a first plurality of pairs of magnetic plates each having a first surface for attachment to a planar glass and a second surface extending from the plane of said glass and parallel with said second surface of the ferromagnetic plates each pair of magnetic plates being separated so as to form a cavity sized to mate with one of said tabs, and each pair of the magnetic plates being positionable on said glass with each pair of magnetic plates in alignment with one of the ferromagnetic plates, whereby the ferromagnetic plates are in engagement with the magnetic plates and are movable in said horizontal direction relative to one another in response to expansion and contraction of said glass relative to the panel.
10. The device of claim 9 wherein,
said cavities are horizontal grooves extending end-to-end of the plates, and
said tab members of said plurality of ferromagnetic plates extend end-to-end of the plate.
11. The device of claim 9 further including,
a second plurality of ferromagnetic plates positioned about the periphery of said message carrying area each having a first surface attached to said first surface of the panel and a second planar surface facing outward from said first surface of the panel; and
a second plurality of secondary magnetic plates each having a first surface for attachment to said planar glass and positionable on said glass to interface with said second planar surface of one of the second ferromagnetic plates.
12. The device of claim 9 wherein the panel further includes,
a sign aperture within said message carrying area;
a set of guide tracks attached to the panel about said second surface and positioned laterally on opposite sides of said sign aperture and hidden from view of said first surface;
a slidable panel carrying a plurality of messages, the slidable panel being sized to slide over said second surface and within said set of guide tracks between a first vertical position and a second vertical position and positioned to be visible in part through said sign aperture whereby at said first position a first message is visible through said sign aperture and at said second position a second message is visible through said sign aperture; and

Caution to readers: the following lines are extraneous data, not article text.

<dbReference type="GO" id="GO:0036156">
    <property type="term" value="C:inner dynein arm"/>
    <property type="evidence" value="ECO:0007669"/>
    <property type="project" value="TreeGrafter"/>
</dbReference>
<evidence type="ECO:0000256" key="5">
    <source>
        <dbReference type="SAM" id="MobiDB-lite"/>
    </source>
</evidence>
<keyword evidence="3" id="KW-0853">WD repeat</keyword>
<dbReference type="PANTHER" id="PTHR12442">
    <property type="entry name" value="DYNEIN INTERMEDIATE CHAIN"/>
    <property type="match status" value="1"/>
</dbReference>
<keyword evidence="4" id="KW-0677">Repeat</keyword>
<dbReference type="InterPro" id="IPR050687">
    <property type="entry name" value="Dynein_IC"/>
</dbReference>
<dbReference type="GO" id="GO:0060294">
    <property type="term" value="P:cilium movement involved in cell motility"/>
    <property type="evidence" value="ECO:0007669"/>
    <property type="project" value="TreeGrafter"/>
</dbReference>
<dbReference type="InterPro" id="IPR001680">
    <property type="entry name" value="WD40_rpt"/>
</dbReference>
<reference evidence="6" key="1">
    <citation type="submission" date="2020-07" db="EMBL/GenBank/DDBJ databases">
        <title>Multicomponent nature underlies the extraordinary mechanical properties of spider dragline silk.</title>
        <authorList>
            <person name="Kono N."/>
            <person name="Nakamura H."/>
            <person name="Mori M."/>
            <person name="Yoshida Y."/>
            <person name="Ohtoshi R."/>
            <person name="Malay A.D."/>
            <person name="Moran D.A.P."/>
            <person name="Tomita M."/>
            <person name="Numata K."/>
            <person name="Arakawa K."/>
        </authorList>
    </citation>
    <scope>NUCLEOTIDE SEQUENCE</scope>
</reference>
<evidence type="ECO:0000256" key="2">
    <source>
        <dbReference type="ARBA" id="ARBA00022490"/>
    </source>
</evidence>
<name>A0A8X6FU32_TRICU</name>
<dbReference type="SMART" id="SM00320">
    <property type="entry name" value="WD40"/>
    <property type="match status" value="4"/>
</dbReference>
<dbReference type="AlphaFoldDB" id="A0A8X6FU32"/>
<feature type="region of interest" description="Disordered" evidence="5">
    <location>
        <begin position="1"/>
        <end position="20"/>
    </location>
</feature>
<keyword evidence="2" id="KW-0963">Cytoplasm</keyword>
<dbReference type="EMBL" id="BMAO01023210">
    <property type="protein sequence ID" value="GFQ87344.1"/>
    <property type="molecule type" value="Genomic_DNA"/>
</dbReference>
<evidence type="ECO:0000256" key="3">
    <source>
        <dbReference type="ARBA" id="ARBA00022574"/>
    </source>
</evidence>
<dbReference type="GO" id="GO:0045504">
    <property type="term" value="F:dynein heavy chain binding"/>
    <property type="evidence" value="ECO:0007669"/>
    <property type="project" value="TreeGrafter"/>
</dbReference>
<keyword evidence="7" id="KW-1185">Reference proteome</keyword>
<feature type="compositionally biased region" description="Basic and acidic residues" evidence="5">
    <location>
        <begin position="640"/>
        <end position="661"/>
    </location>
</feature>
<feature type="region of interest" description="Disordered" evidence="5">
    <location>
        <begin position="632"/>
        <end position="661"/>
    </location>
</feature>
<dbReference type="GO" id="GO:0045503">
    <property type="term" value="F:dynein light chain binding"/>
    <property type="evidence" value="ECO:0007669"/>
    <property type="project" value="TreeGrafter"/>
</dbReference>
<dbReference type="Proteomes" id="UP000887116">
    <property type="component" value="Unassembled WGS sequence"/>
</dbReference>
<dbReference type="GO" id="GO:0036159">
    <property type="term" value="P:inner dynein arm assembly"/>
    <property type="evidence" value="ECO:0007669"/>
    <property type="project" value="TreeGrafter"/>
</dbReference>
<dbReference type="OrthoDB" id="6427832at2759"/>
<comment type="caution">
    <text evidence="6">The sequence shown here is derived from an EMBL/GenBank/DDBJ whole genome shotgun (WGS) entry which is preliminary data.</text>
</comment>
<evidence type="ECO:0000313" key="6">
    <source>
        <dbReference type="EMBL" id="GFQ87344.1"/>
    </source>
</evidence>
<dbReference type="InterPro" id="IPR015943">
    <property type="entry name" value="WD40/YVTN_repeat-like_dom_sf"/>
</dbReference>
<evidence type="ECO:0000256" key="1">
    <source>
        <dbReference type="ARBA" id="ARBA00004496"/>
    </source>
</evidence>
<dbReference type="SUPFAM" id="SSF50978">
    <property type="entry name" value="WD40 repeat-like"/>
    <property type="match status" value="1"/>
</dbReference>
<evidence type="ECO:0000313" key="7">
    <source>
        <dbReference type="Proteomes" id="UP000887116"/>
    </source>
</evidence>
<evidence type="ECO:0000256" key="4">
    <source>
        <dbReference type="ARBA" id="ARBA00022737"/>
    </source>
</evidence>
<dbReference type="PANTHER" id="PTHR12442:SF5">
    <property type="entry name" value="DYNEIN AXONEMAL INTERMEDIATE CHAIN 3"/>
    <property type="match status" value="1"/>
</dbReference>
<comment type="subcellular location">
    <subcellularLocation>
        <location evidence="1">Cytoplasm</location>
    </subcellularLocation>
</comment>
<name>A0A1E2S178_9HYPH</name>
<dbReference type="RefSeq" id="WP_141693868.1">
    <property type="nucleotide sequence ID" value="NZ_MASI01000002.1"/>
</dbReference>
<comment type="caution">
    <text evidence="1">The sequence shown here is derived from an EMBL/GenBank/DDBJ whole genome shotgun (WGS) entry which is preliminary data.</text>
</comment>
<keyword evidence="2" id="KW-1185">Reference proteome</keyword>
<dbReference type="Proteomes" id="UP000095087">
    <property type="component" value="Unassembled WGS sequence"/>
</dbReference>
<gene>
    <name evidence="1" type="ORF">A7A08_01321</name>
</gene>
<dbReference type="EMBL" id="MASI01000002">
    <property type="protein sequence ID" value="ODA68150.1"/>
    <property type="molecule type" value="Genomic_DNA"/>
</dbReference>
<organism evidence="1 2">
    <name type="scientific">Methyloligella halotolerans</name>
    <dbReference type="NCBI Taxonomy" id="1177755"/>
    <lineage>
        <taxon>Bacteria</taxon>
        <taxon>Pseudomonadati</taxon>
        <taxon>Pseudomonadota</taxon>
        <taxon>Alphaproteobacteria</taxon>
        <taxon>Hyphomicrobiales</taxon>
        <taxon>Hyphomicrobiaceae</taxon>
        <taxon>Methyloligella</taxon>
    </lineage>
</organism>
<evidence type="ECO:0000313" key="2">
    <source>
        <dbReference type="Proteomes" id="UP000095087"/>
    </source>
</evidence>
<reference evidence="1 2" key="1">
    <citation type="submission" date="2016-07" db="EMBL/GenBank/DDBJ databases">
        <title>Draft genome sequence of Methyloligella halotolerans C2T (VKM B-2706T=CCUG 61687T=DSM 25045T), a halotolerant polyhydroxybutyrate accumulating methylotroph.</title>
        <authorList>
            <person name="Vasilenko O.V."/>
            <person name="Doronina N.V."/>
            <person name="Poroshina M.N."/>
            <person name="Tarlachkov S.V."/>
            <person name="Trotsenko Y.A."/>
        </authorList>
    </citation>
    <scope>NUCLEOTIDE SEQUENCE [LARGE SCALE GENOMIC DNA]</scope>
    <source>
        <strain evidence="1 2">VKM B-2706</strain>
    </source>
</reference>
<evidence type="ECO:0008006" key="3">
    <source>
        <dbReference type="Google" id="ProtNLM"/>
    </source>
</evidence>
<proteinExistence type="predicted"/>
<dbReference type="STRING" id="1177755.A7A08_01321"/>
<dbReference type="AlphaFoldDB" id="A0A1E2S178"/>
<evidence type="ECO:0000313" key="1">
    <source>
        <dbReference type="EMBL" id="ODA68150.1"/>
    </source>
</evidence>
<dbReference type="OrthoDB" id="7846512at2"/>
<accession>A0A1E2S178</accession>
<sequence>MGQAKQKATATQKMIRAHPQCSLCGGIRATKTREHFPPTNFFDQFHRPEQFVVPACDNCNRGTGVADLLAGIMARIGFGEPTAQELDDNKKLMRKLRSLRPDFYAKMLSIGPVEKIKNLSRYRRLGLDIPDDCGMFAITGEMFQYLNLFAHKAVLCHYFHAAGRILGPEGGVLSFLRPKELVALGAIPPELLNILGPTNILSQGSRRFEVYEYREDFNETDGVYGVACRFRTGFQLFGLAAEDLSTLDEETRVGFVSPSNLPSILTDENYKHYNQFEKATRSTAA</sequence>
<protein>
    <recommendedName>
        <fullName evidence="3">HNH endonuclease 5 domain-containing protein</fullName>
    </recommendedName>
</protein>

a plurality of stop members attached to the panel and positioned at an end of said guide tracks to limit the travel of said slidable panel.
13. The device of claim 12 wherein,
one of said stop members is a magnetic stop; and
said slidable panel further includes a ferromagnetic strip tab mounted in alignment with said magnetic strip tab to correspond to said magnetic stop.
14. The device of claim 12 further including,
a plurality of strips attached to the edge of the slidable panel to allow said slidable panel to move easily and provide a snug fit within said guide tracks.
15. The device of claim 12 further including,
a handle about the slidable panel whereby the position of the panel can be controlled through manipulation of the position of the handle.
16. The device of claim 15 wherein,
The handle is attached to the slidable panel and extends horizontally across a portion of the panel to provide structural stiffness.
Description

This is a continuation in part of the U.S. Pat. application Ser. No. 075,108 filed July 20, 1987, now abandoned.

BACKGROUND OF THE INVENTION

1. Field of the Invention

The present invention relates generally to signs and more specifically to signs which are mounted to glass.

2. Description of the Prior Art

At business locations, it is customary to put signage in the window or on a glass door to convey information. One example of this is the traditional "Open/Closed" sign. Some of the signs are made of cardboard, thin plastic or fiberglass and have the word "Open" on one side and the word "Closed" on the other. The sign is usually hung from a string so that it can be turned from one side to the other. These signs are not securely mounted to the glass and can be blown about by a slight breeze, or set in motion by opening and closing the door. This sometimes makes the signs difficult to read, often causes a banging noise and makes the signs more subject to wear.

Another version is made from a thin formed plastic with a sliding panel which alternately covers "Open" or "Closed" and is attached to the glass with suction cups. Although this version is more securely attached, each suction cup must be individually detached in order to remove the sign and wash the glass. Then, the sign must visually be repositioned and leveled each time it is replaced. Other versions simply adhere the sign directly to the glass and make cleaning around the sign difficult, and cleaning beneath the sign nearly impossible.

Businesses also typically paste a sign in the window or on a glass door which lists the operating hours of the business. Such signs are usually permanently affixed to the glass and cannot be easily exchanged to reflect seasonal, holiday or special occasion variations. Some of the thin formed plastic "Open/Closed" signs mentioned above include a "message board" with plastic interchangeable letters to indicate business hours, but they also have the same detachment and realignment difficulties already discussed.

Other business tape paper and cardboard signs to glass windows or doors. As with the other signs mentioned above, these signs have problems with durability, changeability and cleaning.

SUMMARY OF THE INVENTION

It is an object of the present invention to provide a glass mountable sign which is securely mounted to the glass yet can be easily removed for cleaning purposes and does not impair glass cleaning.